I Saw the Devil and His Name Was Kim Jong-un – Vengeance and South Korean Cinema

Kim Ji-woon’s I Saw the Devil tells of a South Korean intelligence agent who responds to the death of his wife by tracking down the man who murdered her. However, instead of simply killing the man, the agent decides to install surveillance equipment that will allow him to continue punishing the murderer over an extended period of time. Initially, the killer is taken aback by the agent’s hatred but he soon comes to enjoy the confrontations and so lures the agent into an increasingly brutal contest of wills. Hideously violent, unflinchingly brutal and yet beguiling to watch, Kim’s film offers a traditionally Nietzschean warning to those who would consider embarking on a quest for revenge:

Battle not with monsters, lest ye become a monster, and if you gaze into the abyss, the abyss gazes also into you.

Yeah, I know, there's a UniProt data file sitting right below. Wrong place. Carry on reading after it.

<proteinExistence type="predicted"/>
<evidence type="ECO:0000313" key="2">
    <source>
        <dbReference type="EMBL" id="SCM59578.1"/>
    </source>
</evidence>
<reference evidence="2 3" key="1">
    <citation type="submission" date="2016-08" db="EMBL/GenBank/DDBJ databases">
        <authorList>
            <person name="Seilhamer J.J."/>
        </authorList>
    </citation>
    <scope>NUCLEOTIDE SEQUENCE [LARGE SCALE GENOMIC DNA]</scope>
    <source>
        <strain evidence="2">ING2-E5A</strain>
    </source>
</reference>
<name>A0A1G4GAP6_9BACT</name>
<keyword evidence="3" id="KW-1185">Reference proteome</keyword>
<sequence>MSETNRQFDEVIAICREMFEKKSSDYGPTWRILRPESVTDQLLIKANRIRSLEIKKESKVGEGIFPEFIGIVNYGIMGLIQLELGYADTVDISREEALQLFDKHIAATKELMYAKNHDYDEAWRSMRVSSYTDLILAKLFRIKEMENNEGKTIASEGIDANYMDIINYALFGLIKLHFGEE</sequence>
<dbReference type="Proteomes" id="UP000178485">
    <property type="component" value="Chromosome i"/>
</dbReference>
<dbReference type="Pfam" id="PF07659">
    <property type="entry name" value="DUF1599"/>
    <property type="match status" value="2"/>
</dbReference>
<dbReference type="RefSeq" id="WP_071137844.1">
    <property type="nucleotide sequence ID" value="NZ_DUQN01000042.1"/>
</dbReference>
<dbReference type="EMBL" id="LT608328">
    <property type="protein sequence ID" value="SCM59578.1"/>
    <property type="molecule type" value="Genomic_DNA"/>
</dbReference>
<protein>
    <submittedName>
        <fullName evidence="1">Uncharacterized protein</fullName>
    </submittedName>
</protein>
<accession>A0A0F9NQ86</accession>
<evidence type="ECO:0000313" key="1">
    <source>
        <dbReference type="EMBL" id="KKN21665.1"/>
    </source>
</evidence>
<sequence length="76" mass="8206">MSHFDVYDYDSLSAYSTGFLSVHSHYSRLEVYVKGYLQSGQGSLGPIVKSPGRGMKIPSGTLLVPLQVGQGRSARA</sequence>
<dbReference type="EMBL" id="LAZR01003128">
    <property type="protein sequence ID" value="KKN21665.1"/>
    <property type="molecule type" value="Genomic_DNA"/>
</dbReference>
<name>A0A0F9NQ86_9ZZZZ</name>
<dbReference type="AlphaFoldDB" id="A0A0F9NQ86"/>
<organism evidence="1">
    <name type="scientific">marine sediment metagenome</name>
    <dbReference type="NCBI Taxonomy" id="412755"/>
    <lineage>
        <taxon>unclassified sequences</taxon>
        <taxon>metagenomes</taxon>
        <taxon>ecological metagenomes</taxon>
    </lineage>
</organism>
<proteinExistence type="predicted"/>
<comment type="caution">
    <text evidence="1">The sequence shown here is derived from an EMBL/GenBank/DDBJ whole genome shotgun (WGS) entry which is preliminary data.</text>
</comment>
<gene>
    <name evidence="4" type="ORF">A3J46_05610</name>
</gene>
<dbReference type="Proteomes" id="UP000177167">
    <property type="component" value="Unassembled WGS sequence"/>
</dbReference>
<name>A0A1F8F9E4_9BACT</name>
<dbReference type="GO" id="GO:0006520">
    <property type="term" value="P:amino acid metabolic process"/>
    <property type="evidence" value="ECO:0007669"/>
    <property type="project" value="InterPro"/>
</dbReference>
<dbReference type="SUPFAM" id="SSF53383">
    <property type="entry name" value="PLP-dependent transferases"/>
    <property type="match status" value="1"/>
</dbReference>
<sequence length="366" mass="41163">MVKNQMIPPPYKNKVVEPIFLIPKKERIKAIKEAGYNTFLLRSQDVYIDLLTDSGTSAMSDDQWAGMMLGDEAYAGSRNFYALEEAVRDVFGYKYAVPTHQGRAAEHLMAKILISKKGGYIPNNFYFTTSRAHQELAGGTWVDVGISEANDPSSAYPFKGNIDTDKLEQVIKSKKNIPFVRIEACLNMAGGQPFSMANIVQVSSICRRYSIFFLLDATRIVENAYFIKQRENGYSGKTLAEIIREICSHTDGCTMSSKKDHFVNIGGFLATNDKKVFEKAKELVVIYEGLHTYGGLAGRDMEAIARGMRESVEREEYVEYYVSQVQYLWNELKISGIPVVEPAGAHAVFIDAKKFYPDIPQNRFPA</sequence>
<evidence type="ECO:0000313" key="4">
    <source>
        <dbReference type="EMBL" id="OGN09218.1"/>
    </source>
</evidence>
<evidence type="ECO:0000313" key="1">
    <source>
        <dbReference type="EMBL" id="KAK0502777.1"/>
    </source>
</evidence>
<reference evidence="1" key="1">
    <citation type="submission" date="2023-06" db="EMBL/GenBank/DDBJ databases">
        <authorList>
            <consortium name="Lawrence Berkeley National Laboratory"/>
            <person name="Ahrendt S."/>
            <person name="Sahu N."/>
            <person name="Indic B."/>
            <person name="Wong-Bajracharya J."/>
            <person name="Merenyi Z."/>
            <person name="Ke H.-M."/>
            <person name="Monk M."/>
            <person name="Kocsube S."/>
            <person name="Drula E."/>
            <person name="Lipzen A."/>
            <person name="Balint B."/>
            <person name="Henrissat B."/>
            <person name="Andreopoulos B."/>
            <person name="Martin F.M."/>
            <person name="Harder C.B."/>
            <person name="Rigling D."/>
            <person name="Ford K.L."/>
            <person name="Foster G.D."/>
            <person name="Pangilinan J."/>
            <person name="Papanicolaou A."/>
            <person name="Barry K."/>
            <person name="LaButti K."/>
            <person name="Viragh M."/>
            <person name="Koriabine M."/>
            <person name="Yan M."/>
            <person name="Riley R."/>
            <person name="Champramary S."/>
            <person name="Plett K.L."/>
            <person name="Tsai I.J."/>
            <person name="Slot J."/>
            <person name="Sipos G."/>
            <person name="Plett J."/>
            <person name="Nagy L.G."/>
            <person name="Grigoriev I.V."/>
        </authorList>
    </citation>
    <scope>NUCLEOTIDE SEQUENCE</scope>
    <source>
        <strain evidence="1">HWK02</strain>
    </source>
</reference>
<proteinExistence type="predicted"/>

While Kim’s film is beautifully made and eminently entertaining, I cannot help but wonder why it is that he felt inspired to make a film with this particular message. Back in 2005, Kim directed the wonderful A Bittersweet Life in which the protagonist exacts a bloody revenge on his employers for the way in which they deprived him of a personal life and yet responded with furious anger the second he stepped out of line in an effort to grab some happiness for himself. Given that A Bittersweet Life convincingly communicates the idea that revenge is a necessary but ultimately self-defeating course of action, it is strange to see Kim making yet another film with this precise message. Especially when the message in question is so blindingly obvious that it scarcely merits a passing thought at all let alone enough thought to fill two entire films. Even more puzzling is the fact that Kim is not alone in his desire to brood over the morality of vengeance. In fact, South Korean cinema has produced so many revenge films in recent years that one can comfortably talk about them constituting a sub-genre in their own right.

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